Hal Wilson - Student-Athletes & Social Change
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  • Emphasize the lack of connections and “one-off” of community service events – no consistency or relationships established – mostly just “PR” photo ops – detached service
  • How sport and service tie the university to the community through the activities of the Center
  • Focus on Coursework and how student-athletes are connecting the dots – from theory to practice Teaching theoretical principles of Sport for Development and Peace and learn how to become advocates for positive social change through sport
  • Understanding sport and the way it impacts the lives of women in communist China, racially divided, HIV/AIDS, Corrective Rape S. Africa, war-torn/religiously divided Israel, and in an Islamic theocracy Iran – how all of these structures/laws/institutions impact life for women, especially as female athletes
  • Started 3 years ago Door to door Largest displacement crisis since Palestinians in 1948 Collaboration with community – always asking – what would you like to do or learn or see – try to make it happen – Smoky Mountains, 250 person Soccer tournament, basketball and soccer games, and sports clinics with the Lady Vols Foundational piece is our weekly after-school program – exercise for women in all female space, sports for kids
  • It has been our experience, that when you make athletes aware of local needs, when you explain to them how they can use something they are passionate about and good at to make a difference, that they take up the cause themselves and that there is a difference in how they approach the activity – mandatory/photo op vs. inspired


  • 1. From Apathy to Advocacy:Student-athletes & Social Change Dr. Sarah Hillyer Director of the UT Center for Sport, Peace, & Society Dr. Ashleigh Huffman Asst. Director of the UT Center for Sport, Peace, & Society Mr. Hal Wilson Ph.D. student, Socio-Cultural Studies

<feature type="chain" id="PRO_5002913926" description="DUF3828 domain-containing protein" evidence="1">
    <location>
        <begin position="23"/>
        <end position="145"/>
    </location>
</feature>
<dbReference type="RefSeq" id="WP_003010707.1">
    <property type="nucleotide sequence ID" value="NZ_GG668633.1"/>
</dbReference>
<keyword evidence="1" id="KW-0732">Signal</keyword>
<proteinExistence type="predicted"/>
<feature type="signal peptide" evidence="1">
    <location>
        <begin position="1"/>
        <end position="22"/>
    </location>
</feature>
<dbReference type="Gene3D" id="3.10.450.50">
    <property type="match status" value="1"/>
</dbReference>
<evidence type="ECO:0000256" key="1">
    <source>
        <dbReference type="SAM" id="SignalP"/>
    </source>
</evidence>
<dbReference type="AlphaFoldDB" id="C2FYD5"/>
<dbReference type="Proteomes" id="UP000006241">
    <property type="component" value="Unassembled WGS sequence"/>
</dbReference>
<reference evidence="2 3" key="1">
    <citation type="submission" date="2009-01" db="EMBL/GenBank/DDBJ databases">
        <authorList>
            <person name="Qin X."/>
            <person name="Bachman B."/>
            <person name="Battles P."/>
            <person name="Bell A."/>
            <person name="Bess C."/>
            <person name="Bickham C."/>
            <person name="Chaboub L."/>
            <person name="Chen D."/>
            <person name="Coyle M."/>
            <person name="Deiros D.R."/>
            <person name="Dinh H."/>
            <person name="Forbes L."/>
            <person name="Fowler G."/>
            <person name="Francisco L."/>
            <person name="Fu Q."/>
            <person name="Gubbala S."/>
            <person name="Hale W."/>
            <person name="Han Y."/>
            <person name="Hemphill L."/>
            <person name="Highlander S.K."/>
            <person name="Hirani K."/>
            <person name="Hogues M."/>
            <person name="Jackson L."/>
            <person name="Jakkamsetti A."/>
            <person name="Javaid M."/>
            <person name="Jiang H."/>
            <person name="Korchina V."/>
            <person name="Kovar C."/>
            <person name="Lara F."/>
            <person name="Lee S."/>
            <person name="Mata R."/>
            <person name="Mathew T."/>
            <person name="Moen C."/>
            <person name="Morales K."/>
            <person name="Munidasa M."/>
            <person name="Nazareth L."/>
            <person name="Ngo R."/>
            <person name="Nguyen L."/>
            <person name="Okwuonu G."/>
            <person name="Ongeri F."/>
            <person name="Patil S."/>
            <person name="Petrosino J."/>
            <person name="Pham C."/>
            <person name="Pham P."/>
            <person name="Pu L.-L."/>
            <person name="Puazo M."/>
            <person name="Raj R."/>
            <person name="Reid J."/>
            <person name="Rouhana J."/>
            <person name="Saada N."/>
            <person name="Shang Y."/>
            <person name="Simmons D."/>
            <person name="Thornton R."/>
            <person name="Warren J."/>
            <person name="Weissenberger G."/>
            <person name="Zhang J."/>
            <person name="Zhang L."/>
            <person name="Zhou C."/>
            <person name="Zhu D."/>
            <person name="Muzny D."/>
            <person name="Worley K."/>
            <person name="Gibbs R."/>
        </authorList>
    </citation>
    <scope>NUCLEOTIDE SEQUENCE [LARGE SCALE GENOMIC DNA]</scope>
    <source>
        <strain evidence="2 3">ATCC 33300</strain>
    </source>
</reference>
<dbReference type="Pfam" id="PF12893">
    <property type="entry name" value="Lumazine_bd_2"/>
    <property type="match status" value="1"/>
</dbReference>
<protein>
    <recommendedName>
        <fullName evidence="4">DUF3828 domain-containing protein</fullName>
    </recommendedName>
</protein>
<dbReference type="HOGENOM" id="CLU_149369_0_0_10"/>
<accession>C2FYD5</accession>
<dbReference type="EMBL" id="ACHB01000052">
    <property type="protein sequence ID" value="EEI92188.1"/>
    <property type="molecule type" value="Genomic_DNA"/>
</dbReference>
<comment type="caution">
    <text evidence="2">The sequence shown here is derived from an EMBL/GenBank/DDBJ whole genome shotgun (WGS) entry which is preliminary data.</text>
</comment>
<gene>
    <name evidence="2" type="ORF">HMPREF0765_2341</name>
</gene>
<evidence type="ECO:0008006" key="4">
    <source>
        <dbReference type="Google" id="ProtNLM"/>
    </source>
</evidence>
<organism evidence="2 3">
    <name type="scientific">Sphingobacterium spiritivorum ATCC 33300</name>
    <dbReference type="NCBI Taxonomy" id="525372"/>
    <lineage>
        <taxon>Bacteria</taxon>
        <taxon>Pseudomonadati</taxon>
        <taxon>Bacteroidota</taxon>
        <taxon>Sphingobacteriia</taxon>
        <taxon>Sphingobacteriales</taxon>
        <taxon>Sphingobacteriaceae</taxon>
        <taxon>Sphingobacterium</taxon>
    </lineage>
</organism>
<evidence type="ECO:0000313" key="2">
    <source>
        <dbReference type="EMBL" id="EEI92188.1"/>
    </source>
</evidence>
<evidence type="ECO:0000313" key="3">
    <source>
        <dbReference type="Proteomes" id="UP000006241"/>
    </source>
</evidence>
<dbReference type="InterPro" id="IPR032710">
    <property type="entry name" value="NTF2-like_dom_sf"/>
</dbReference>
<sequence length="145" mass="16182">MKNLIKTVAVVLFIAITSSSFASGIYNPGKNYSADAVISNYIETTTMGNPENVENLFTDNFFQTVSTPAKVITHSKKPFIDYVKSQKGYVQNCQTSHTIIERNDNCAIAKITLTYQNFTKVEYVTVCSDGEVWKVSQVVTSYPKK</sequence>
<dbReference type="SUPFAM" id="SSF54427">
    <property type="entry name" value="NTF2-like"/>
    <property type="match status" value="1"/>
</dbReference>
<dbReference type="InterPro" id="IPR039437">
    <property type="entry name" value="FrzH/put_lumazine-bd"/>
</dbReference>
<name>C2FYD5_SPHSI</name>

• 2. The University of Tennessee State’s flagship institution Land-grant, research university 28,000 students – 50 states – 100 foreign countries Ranked in top 50 – striving for Top 25 Ready for the World, VOL Vision
  • 3. The University of Tennessee Athletics 500+ student-athletes 23 National Titles in 25 years 150 SEC titles Community Service – East TN Children’s Hospital – Boys & Girls Club – Habitat for Humanity – April Play Day
  • 4. UT Center forSport, Peace, & Society
  • 5. UT Center forSport, Peace, & Society
  • 6. Activities of the Center Coursework Research/Curriculum Development Sports clinics (local and abroad) U.S. Dept. of State “Empowering Women and Girls through Sports” Exchange Program
  • 7. Women in Sport:An International Perspective Explores the ways sport intersects – Religion – Politics – Education – Culture – Gender U.S., China, South Africa, Israel, & Iran
  • 8. Service-Learning:Sport & Community Development 4.7 million Iraqis displaced 250 families living in Knoxville 4 self-identified needs: health, community, education, and friendship Weekly exercise classes for the women; after-school sports program for the kids